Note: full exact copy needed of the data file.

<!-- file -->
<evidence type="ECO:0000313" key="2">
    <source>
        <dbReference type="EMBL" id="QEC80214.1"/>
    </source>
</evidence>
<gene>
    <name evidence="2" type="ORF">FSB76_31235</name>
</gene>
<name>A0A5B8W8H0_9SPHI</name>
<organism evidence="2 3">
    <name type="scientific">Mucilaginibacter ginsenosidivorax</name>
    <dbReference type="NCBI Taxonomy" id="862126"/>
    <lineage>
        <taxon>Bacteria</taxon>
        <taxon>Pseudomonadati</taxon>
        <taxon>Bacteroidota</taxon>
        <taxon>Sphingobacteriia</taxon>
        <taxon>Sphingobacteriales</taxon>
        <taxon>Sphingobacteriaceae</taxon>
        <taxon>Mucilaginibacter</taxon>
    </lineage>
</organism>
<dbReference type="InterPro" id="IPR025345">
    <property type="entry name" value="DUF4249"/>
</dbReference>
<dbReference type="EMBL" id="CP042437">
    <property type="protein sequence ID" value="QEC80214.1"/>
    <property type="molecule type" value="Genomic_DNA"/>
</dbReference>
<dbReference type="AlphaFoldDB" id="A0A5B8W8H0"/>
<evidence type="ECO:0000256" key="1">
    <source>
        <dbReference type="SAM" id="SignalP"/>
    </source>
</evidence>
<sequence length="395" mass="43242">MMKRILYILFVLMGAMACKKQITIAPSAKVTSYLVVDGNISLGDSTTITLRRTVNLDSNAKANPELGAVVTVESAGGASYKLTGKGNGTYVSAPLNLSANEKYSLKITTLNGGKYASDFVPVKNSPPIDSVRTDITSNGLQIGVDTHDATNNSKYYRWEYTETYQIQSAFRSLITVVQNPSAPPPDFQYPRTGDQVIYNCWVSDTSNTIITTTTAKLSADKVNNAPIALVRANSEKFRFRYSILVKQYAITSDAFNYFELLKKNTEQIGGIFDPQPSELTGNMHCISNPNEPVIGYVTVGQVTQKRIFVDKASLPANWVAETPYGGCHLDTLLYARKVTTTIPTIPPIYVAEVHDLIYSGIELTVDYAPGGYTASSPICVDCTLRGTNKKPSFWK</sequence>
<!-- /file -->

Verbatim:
<evidence type="ECO:0000313" key="2">
    <source>
        <dbReference type="EMBL" id="QEC80214.1"/>
    </source>
</evidence>
<gene>
    <name evidence="2" type="ORF">FSB76_31235</name>
</gene>
<name>A0A5B8W8H0_9SPHI</name>
<organism evidence="2 3">
    <name type="scientific">Mucilaginibacter ginsenosidivorax</name>
    <dbReference type="NCBI Taxonomy" id="862126"/>
    <lineage>
        <taxon>Bacteria</taxon>
        <taxon>Pseudomonadati</taxon>
        <taxon>Bacteroidota</taxon>
        <taxon>Sphingobacteriia</taxon>
        <taxon>Sphingobacteriales</taxon>
        <taxon>Sphingobacteriaceae</taxon>
        <taxon>Mucilaginibacter</taxon>
    </lineage>
</organism>
<dbReference type="InterPro" id="IPR025345">
    <property type="entry name" value="DUF4249"/>
</dbReference>
<dbReference type="EMBL" id="CP042437">
    <property type="protein sequence ID" value="QEC80214.1"/>
    <property type="molecule type" value="Genomic_DNA"/>
</dbReference>
<dbReference type="AlphaFoldDB" id="A0A5B8W8H0"/>
<evidence type="ECO:0000256" key="1">
    <source>
        <dbReference type="SAM" id="SignalP"/>
    </source>
</evidence>
<sequence length="395" mass="43242">MMKRILYILFVLMGAMACKKQITIAPSAKVTSYLVVDGNISLGDSTTITLRRTVNLDSNAKANPELGAVVTVESAGGASYKLTGKGNGTYVSAPLNLSANEKYSLKITTLNGGKYASDFVPVKNSPPIDSVRTDITSNGLQIGVDTHDATNNSKYYRWEYTETYQIQSAFRSLITVVQNPSAPPPDFQYPRTGDQVIYNCWVSDTSNTIITTTTAKLSADKVNNAPIALVRANSEKFRFRYSILVKQYAITSDAFNYFELLKKNTEQIGGIFDPQPSELTGNMHCISNPNEPVIGYVTVGQVTQKRIFVDKASLPANWVAETPYGGCHLDTLLYARKVTTTIPTIPPIYVAEVHDLIYSGIELTVDYAPGGYTASSPICVDCTLRGTNKKPSFWK</sequence>